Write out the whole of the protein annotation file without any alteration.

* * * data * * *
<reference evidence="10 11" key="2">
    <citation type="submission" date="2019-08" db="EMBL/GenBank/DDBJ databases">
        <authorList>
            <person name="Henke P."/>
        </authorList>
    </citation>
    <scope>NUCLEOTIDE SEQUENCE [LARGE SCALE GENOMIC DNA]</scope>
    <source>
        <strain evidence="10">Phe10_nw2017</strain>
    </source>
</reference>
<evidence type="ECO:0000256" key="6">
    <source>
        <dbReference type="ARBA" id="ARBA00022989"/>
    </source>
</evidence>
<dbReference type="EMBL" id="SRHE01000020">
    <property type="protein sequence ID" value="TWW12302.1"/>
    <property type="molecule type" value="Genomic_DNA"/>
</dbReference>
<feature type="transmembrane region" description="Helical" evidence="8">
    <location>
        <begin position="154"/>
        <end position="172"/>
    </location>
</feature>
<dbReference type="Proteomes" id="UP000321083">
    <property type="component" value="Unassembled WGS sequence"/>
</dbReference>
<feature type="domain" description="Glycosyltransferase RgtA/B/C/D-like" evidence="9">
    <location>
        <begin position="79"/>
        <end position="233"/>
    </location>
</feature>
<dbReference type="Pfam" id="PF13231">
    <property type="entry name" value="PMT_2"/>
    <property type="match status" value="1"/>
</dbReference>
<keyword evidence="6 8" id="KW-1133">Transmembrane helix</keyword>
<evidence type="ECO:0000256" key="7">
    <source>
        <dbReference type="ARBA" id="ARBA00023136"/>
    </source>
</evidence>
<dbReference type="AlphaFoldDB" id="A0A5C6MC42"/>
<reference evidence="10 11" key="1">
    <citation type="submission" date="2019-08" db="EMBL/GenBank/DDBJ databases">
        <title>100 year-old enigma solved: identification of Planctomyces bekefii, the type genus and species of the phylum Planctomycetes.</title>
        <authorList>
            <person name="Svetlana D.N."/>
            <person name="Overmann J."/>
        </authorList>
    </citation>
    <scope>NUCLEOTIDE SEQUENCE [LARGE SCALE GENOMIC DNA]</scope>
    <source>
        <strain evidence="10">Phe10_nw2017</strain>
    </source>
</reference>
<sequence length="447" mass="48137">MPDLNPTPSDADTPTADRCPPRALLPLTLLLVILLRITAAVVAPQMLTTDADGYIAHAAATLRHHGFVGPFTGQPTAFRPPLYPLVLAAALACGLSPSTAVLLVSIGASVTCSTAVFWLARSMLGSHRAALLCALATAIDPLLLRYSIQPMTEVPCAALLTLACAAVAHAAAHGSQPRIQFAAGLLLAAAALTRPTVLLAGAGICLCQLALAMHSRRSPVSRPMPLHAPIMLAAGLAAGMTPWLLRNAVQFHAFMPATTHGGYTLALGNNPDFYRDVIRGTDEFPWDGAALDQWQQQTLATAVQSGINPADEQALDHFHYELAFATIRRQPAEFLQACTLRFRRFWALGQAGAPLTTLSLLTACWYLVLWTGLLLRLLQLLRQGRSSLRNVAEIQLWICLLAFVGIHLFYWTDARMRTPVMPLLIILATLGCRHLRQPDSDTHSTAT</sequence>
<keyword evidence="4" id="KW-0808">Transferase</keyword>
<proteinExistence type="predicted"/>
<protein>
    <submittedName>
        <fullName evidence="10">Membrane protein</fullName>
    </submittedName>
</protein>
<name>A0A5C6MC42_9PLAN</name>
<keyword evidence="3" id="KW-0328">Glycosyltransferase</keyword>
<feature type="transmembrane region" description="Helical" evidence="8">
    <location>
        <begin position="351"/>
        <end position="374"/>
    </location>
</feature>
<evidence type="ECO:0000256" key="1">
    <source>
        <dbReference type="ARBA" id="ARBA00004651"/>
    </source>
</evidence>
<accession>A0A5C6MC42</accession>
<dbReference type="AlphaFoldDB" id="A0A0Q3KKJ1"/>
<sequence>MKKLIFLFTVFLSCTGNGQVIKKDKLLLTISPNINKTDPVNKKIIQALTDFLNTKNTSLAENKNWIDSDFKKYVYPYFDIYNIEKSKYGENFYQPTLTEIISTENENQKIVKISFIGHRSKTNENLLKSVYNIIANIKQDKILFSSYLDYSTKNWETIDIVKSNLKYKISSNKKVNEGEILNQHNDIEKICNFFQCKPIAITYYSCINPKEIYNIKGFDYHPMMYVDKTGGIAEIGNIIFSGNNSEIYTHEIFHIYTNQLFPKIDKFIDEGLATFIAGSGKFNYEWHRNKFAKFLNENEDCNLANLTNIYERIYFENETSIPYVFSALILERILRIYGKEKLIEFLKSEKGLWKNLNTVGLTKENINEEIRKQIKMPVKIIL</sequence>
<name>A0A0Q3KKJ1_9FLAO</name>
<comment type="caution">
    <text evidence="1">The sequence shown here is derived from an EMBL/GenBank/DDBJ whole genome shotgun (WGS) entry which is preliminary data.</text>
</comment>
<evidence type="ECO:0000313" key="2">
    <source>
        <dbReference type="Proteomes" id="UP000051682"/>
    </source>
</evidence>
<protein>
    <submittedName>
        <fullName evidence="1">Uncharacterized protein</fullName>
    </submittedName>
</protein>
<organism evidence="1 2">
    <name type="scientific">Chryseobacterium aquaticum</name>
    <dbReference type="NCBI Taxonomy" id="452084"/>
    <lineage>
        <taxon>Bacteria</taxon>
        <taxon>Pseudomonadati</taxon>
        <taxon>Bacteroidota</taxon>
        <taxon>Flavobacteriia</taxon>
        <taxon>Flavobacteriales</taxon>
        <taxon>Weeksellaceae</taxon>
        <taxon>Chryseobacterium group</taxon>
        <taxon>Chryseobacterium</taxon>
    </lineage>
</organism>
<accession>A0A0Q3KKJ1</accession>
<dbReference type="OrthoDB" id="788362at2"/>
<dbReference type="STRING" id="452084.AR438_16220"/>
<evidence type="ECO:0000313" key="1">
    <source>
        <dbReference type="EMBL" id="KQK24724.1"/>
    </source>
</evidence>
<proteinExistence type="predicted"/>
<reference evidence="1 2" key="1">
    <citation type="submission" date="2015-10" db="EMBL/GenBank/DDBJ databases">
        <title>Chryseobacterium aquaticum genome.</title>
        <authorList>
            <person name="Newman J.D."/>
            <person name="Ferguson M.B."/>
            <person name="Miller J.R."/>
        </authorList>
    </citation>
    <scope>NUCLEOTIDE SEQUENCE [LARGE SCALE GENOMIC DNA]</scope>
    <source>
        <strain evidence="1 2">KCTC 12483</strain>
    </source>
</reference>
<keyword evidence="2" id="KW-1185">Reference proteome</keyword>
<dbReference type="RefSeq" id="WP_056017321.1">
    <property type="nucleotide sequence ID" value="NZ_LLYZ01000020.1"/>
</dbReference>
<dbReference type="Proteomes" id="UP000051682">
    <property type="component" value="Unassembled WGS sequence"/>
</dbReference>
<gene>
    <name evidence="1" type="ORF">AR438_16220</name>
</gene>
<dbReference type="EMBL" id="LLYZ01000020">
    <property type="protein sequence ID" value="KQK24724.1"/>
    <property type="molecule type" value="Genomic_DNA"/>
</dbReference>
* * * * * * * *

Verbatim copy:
<reference evidence="10 11" key="2">
    <citation type="submission" date="2019-08" db="EMBL/GenBank/DDBJ databases">
        <authorList>
            <person name="Henke P."/>
        </authorList>
    </citation>
    <scope>NUCLEOTIDE SEQUENCE [LARGE SCALE GENOMIC DNA]</scope>
    <source>
        <strain evidence="10">Phe10_nw2017</strain>
    </source>
</reference>
<evidence type="ECO:0000256" key="6">
    <source>
        <dbReference type="ARBA" id="ARBA00022989"/>
    </source>
</evidence>
<dbReference type="EMBL" id="SRHE01000020">
    <property type="protein sequence ID" value="TWW12302.1"/>
    <property type="molecule type" value="Genomic_DNA"/>
</dbReference>
<feature type="transmembrane region" description="Helical" evidence="8">
    <location>
        <begin position="154"/>
        <end position="172"/>
    </location>
</feature>
<dbReference type="Proteomes" id="UP000321083">
    <property type="component" value="Unassembled WGS sequence"/>
</dbReference>
<feature type="domain" description="Glycosyltransferase RgtA/B/C/D-like" evidence="9">
    <location>
        <begin position="79"/>
        <end position="233"/>
    </location>
</feature>
<dbReference type="Pfam" id="PF13231">
    <property type="entry name" value="PMT_2"/>
    <property type="match status" value="1"/>
</dbReference>
<keyword evidence="6 8" id="KW-1133">Transmembrane helix</keyword>
<evidence type="ECO:0000256" key="7">
    <source>
        <dbReference type="ARBA" id="ARBA00023136"/>
    </source>
</evidence>
<dbReference type="AlphaFoldDB" id="A0A5C6MC42"/>
<reference evidence="10 11" key="1">
    <citation type="submission" date="2019-08" db="EMBL/GenBank/DDBJ databases">
        <title>100 year-old enigma solved: identification of Planctomyces bekefii, the type genus and species of the phylum Planctomycetes.</title>
        <authorList>
            <person name="Svetlana D.N."/>
            <person name="Overmann J."/>
        </authorList>
    </citation>
    <scope>NUCLEOTIDE SEQUENCE [LARGE SCALE GENOMIC DNA]</scope>
    <source>
        <strain evidence="10">Phe10_nw2017</strain>
    </source>
</reference>
<sequence length="447" mass="48137">MPDLNPTPSDADTPTADRCPPRALLPLTLLLVILLRITAAVVAPQMLTTDADGYIAHAAATLRHHGFVGPFTGQPTAFRPPLYPLVLAAALACGLSPSTAVLLVSIGASVTCSTAVFWLARSMLGSHRAALLCALATAIDPLLLRYSIQPMTEVPCAALLTLACAAVAHAAAHGSQPRIQFAAGLLLAAAALTRPTVLLAGAGICLCQLALAMHSRRSPVSRPMPLHAPIMLAAGLAAGMTPWLLRNAVQFHAFMPATTHGGYTLALGNNPDFYRDVIRGTDEFPWDGAALDQWQQQTLATAVQSGINPADEQALDHFHYELAFATIRRQPAEFLQACTLRFRRFWALGQAGAPLTTLSLLTACWYLVLWTGLLLRLLQLLRQGRSSLRNVAEIQLWICLLAFVGIHLFYWTDARMRTPVMPLLIILATLGCRHLRQPDSDTHSTAT</sequence>
<keyword evidence="4" id="KW-0808">Transferase</keyword>
<proteinExistence type="predicted"/>
<protein>
    <submittedName>
        <fullName evidence="10">Membrane protein</fullName>
    </submittedName>
</protein>
<name>A0A5C6MC42_9PLAN</name>
<keyword evidence="3" id="KW-0328">Glycosyltransferase</keyword>
<feature type="transmembrane region" description="Helical" evidence="8">
    <location>
        <begin position="351"/>
        <end position="374"/>
    </location>
</feature>
<evidence type="ECO:0000256" key="1">
    <source>
        <dbReference type="ARBA" id="ARBA00004651"/>
    </source>
</evidence>
<accession>A0A5C6MC42</accession>
<dbReference type="AlphaFoldDB" id="A0A0Q3KKJ1"/>
<sequence>MKKLIFLFTVFLSCTGNGQVIKKDKLLLTISPNINKTDPVNKKIIQALTDFLNTKNTSLAENKNWIDSDFKKYVYPYFDIYNIEKSKYGENFYQPTLTEIISTENENQKIVKISFIGHRSKTNENLLKSVYNIIANIKQDKILFSSYLDYSTKNWETIDIVKSNLKYKISSNKKVNEGEILNQHNDIEKICNFFQCKPIAITYYSCINPKEIYNIKGFDYHPMMYVDKTGGIAEIGNIIFSGNNSEIYTHEIFHIYTNQLFPKIDKFIDEGLATFIAGSGKFNYEWHRNKFAKFLNENEDCNLANLTNIYERIYFENETSIPYVFSALILERILRIYGKEKLIEFLKSEKGLWKNLNTVGLTKENINEEIRKQIKMPVKIIL</sequence>
<name>A0A0Q3KKJ1_9FLAO</name>
<comment type="caution">
    <text evidence="1">The sequence shown here is derived from an EMBL/GenBank/DDBJ whole genome shotgun (WGS) entry which is preliminary data.</text>
</comment>
<evidence type="ECO:0000313" key="2">
    <source>
        <dbReference type="Proteomes" id="UP000051682"/>
    </source>
</evidence>
<protein>
    <submittedName>
        <fullName evidence="1">Uncharacterized protein</fullName>
    </submittedName>
</protein>
<organism evidence="1 2">
    <name type="scientific">Chryseobacterium aquaticum</name>
    <dbReference type="NCBI Taxonomy" id="452084"/>
    <lineage>
        <taxon>Bacteria</taxon>
        <taxon>Pseudomonadati</taxon>
        <taxon>Bacteroidota</taxon>
        <taxon>Flavobacteriia</taxon>
        <taxon>Flavobacteriales</taxon>
        <taxon>Weeksellaceae</taxon>
        <taxon>Chryseobacterium group</taxon>
        <taxon>Chryseobacterium</taxon>
    </lineage>
</organism>
<accession>A0A0Q3KKJ1</accession>
<dbReference type="OrthoDB" id="788362at2"/>
<dbReference type="STRING" id="452084.AR438_16220"/>
<evidence type="ECO:0000313" key="1">
    <source>
        <dbReference type="EMBL" id="KQK24724.1"/>
    </source>
</evidence>
<proteinExistence type="predicted"/>
<reference evidence="1 2" key="1">
    <citation type="submission" date="2015-10" db="EMBL/GenBank/DDBJ databases">
        <title>Chryseobacterium aquaticum genome.</title>
        <authorList>
            <person name="Newman J.D."/>
            <person name="Ferguson M.B."/>
            <person name="Miller J.R."/>
        </authorList>
    </citation>
    <scope>NUCLEOTIDE SEQUENCE [LARGE SCALE GENOMIC DNA]</scope>
    <source>
        <strain evidence="1 2">KCTC 12483</strain>
    </source>
</reference>
<keyword evidence="2" id="KW-1185">Reference proteome</keyword>
<dbReference type="RefSeq" id="WP_056017321.1">
    <property type="nucleotide sequence ID" value="NZ_LLYZ01000020.1"/>
</dbReference>
<dbReference type="Proteomes" id="UP000051682">
    <property type="component" value="Unassembled WGS sequence"/>
</dbReference>
<gene>
    <name evidence="1" type="ORF">AR438_16220</name>
</gene>
<dbReference type="EMBL" id="LLYZ01000020">
    <property type="protein sequence ID" value="KQK24724.1"/>
    <property type="molecule type" value="Genomic_DNA"/>
</dbReference>